In both countries, a key factor in the initial mobilizations for a No vote was the treaty itself. The Dutch campaign was largely animated by the 40,000 militants of the Socialist Party,  whose signature flying-tomato posters attacked both bureaucratism and free-market policies. In the Netherlands, the sp pointed out, those claiming a ‘good knowledge’ of the treaty opposed it by 85 per cent. The French debate, described by Bernard Cassen below, was fuelled by an intensive education campaign which reversed the initially favourable majority. The establishment message—a more democratic, efficient, transparent Europe, better able to offer an alternative to the us—was in jarring contradiction to the text itself.
For the treaty maintained, virtually unchanged, the uniquely opaque and undemocratic architecture of the eu as it had developed since 1957. The supranational Commission, with a monopoly of legislative initiative, was still to be appointed by diplomatic bargaining among member-state governments; European electorates were denied any right to determine the composition of the Union’s executive body. The increasingly powerful heads-of-government summit-meetings of the European Council, a European Court of Justice mainly taken up with commercial cases, the Central Bank and the intergovernmental Council of Ministers comprised the other features of this neo-feudalized institutional landscape.  The European Parliament would remain largely consultative, with no meaningful power to resist or initiate legislation, although it would now be able to propose amendments, which the Commission could take up or ignore as it saw fit (this was the ‘more democratic’ element). ‘Streamlined’ referred to the deal cut on the weighted votes of the various countries in the Council of Ministers—essentially, an increase for Germany at the expense of France, and a slight downward adjustment for Spain and Poland on the proportions agreed in 2000. Beyond the change in Javier Solana’s job description from High Representative to Minister for Foreign Affairs, backed up by a diplomatic corps, and the appointment of an ex-prime minister to serve for thirty months as president of the Council of Ministers, rather than an acting one to serve for six, the constitutional treaty contained little new.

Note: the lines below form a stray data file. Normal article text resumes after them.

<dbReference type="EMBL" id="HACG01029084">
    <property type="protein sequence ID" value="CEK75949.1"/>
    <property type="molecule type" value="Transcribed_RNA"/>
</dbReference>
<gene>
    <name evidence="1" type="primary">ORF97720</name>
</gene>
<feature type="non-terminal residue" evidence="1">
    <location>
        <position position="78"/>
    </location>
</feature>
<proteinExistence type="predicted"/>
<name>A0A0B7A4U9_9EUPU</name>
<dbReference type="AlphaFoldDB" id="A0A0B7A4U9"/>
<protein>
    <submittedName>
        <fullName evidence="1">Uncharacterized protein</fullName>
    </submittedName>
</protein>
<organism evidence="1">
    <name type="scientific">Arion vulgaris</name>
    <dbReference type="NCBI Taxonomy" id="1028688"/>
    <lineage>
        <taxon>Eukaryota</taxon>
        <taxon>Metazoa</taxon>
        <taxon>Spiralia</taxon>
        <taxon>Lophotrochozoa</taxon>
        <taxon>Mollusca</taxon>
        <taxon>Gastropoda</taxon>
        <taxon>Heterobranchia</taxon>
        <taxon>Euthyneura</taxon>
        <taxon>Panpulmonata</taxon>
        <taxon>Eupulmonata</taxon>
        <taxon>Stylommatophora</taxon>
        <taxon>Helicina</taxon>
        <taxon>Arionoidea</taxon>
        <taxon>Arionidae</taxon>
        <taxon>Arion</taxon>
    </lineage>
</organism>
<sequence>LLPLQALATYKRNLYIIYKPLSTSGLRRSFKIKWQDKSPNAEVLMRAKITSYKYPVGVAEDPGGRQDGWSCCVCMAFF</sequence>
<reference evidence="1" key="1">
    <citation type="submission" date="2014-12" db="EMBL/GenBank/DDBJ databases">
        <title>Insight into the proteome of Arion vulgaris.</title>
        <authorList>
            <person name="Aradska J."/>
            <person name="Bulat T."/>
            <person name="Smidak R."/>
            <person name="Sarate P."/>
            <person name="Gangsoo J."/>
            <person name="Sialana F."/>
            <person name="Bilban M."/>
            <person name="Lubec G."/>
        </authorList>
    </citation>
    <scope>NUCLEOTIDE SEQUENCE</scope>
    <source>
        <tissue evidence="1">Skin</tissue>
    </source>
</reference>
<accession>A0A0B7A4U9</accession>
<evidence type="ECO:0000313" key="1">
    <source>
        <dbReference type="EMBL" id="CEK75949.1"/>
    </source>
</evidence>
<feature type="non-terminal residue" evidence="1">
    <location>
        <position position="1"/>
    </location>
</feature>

This was not the ‘political act of foundation’, for which Jürgen Habermas once hoped.  Nor was it a constitution, in the sense of a legal framework within which different policies may be debated and decided upon; instead, the treaty decreed in fine detail what those policies were to be, down to the micro-operations of free trade in goods and services. The Commission, the European Court and Central Bank were charged with driving this neoliberal programme through. Far from laying the basis for an independent foreign and defence policy, capable of opposing the us, it subordinated all security questions to nato’s leadership and maintained the single-country veto on foreign affairs; the uk, or Latvia, could shoot down any strategy inimical to Washington.